The beginning of May saw our first ever Wild Therapy ecopsycology training. We we’re joined by Emma Palmer and Justin Roughly, who guided the group through a week of exploratory sessions together. Emma writes below about the experience, including some of the challenges that they faced as a group of learners with divergent therapeutic backgrounds and interests, and how this learning will inform future Wild Therapy trainings.
For the first time this spring ‘Wild Therapy’ came to Ecodharma. I love Wild Therapy and I love Ecodharma – the place and community – so I was very glad to be bringing the two together. Wild therapy has its roots in the more radical origins and practices of counselling and psychotherapy, has emerged in response to the increasing ‘taming’ of beings (including therapists), and recognises the urgent need for us to realise our connection with the so-called ‘natural world’. A main intention of Wild Therapy is to bring therapy into the wild and wildness into therapy, so the week saw 14 of us moving between solo work, pair work and whole group work as we socially dreamed together, meditated together, explored different aspects of Wild therapy, and co-created community. And the learning goes on, as we digest and return home…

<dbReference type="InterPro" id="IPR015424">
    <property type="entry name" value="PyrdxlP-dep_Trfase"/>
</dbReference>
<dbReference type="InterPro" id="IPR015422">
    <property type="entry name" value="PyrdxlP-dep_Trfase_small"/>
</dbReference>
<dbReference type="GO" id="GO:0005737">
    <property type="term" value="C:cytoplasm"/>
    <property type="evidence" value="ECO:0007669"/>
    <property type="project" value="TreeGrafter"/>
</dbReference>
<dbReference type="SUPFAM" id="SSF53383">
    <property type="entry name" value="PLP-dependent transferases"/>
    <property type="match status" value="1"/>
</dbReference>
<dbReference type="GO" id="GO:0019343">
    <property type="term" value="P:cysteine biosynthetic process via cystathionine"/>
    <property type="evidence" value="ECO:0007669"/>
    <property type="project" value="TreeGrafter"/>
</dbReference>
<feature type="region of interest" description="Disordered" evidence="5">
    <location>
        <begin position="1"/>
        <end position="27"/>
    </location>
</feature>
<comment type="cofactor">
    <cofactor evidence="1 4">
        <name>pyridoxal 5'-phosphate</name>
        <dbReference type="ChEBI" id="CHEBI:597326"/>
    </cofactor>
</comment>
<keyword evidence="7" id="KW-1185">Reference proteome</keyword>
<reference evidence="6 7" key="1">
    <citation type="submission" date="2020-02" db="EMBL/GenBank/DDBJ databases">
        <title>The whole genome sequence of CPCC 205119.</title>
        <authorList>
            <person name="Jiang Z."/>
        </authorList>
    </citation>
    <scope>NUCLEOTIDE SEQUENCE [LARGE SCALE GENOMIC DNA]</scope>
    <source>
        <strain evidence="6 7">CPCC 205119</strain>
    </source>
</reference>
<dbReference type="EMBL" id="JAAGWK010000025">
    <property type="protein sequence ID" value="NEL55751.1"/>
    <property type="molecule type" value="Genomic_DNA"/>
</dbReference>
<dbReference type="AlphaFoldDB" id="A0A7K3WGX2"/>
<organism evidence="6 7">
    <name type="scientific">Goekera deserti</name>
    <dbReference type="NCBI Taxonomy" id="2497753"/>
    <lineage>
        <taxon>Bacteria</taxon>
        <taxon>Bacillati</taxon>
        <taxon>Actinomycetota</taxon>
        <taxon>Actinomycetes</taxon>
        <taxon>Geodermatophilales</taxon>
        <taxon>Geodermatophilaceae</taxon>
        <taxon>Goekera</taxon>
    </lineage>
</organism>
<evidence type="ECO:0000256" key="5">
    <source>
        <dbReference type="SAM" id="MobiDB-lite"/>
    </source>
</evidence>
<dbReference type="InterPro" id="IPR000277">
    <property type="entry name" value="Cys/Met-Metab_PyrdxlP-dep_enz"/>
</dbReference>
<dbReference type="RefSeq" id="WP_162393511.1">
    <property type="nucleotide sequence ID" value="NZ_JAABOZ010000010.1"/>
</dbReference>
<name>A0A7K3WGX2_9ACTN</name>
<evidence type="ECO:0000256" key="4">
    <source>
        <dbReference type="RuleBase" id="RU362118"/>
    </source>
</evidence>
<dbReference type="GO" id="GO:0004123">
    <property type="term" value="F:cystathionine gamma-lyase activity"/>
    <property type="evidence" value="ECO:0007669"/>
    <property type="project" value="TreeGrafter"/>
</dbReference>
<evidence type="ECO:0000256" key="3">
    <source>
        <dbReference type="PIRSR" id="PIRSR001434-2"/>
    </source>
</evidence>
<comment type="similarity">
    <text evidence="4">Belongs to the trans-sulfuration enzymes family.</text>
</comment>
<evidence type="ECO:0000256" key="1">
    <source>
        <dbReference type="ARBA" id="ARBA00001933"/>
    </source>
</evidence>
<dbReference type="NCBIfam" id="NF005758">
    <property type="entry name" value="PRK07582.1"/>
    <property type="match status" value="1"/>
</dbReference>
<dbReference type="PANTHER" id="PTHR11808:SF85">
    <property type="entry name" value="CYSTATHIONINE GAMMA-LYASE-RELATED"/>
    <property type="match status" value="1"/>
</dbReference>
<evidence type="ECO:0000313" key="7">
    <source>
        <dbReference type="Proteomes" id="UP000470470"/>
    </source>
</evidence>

On the Wild therapy website it says that this way of working ‘seeks to rebalance therapy – and in the long run, human culture – with a good dollop of wildness, spontaneity, boundlessness and passion’. I certainly think that we managed at least some of this last week and I feel much gratitude to the 12 participants for bringing themselves so heart-fully, gut-fully and spirit-fully to the course and for forming strong bonds. For me the diversity of the group was both a strength and weakness. There was a tension between some wanting more content and some wanting more whole-group process and in future I would be drawn to offering this course solely to counsellors and psychotherapists, purely because in narrowing the focus of course participants, we may be able to go deeper. Having said that, I think it was the diversity of this particular course that made it wild – food for thought! Ecodharma already offers an amazing range of courses for people practising nature connection, whilst this is the first course for therapists, so that may be another reason for narrowing the focus slightly.
I’m used to holding Wild therapy courses in Derbyshire, Lancashire and Somerset, so it was amazing to explore this work in a landscape which is much wilder still, in the midst of the richness of the other than human and more than human life there. A big thank you to everyone at Ecodharma who make these life-changing events possible. And last and definitely not least, all the beings in la Serra de Carreu: the vultures, eagles, cuckoos, chuffs, deer, goats, the cowslips, tiny daffodils, and wild hellebores, and all the other beings. I bow deeply.